Summary: The Gibberagong Track has a signposted site with an Aboriginal engraving (of a single human figure, fish ane shield) and a number of axe-sharpening grooves.

Also referred to as being on the Grosvenor Track, this signposted Aboriginal site along the Gibberagong Track near Bobbin Head has an engraving of a human figure. It’s been described as man both a “white woman in a frock”, or a “man who appears to have European-type clothes on”.

IMG 2205 LR Gibberagong Track engraving siteIMG 2205 LR highlighted Gibberagong Track engraving site

AWAT2697 LR Gibberagong Track engraving site

Next to the man/woman is an indeterminate figure.

Engraving Gibberagong Track Gibberagong Track engraving site

Nearby are four very deep axe grinding grooves.

Gibberagong Track axe grinding grooves

Gibberagong Track engraving site - Site Summary

Aboriginal Sites by National Park

There are over 350 Aboriginal engraving and sites recorded in the Central Coast region, many of these in the Brisbane Water National Park.
Over a hundred Aboriginal sites have been recorded in the Hornsby region, with many of these in the Berowra Valley National Park and around the suburb of Berowra.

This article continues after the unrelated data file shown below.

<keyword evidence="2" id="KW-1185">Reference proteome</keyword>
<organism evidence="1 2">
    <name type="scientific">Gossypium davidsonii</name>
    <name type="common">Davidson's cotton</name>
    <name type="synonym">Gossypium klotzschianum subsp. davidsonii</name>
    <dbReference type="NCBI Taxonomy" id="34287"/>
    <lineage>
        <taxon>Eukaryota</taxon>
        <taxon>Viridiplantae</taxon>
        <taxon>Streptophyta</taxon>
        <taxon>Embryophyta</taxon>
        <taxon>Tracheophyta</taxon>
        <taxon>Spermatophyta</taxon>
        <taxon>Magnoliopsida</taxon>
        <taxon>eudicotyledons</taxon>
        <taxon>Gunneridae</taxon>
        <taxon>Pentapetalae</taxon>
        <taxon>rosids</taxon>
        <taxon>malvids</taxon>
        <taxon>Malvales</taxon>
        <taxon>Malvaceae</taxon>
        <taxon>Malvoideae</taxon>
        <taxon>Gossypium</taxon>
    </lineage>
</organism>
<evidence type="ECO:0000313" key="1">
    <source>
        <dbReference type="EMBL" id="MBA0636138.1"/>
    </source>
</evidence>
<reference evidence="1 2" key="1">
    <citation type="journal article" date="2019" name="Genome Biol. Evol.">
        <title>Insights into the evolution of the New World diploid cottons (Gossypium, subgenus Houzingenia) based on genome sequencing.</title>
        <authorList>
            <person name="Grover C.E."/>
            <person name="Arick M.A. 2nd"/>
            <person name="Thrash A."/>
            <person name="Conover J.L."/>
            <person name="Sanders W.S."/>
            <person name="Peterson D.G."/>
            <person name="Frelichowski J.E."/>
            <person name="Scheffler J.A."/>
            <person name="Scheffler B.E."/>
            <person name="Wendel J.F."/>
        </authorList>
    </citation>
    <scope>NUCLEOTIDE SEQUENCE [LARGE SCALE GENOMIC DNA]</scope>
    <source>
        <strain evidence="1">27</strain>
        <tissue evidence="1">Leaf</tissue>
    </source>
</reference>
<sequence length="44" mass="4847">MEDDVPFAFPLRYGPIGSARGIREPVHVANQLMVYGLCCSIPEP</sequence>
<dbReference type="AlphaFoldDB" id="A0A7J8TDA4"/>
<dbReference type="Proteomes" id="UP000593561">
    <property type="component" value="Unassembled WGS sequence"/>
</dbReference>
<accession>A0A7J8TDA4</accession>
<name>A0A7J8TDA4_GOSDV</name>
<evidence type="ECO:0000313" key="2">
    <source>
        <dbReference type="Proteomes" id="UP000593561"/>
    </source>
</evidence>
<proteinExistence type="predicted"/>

Yengo National Park was an important spiritual and cultural place for the Darkinjung and Wonnarua People for thousands of years, and 640 Aboriginal cultural sites are recorded in the park and nearby areas.
Located to the north-west of Sydney, just south of the Dharug and Yengo National Parks, Maroota has a high concentration of (known) Aboriginal sites. Many more Aboriginal heritage sites are located in the Marramarra National Park. The original inhabitants of the area were the Darug people.
Over 40 sites have been recorded within the park; many were located along the river bank and were flooded by the building of the weir in 1938.
A review of different techniques for photographing Aboriginal rock art. This includdes oblique flash, chain and planar mosaic imaging which combines hundreds of overlapping photos.
Many sites Aboriginal engraving sites across the inner suburbs of Sydney have been destroyed or are very weatheredl. The sites which remain are isolated from their natural environment.
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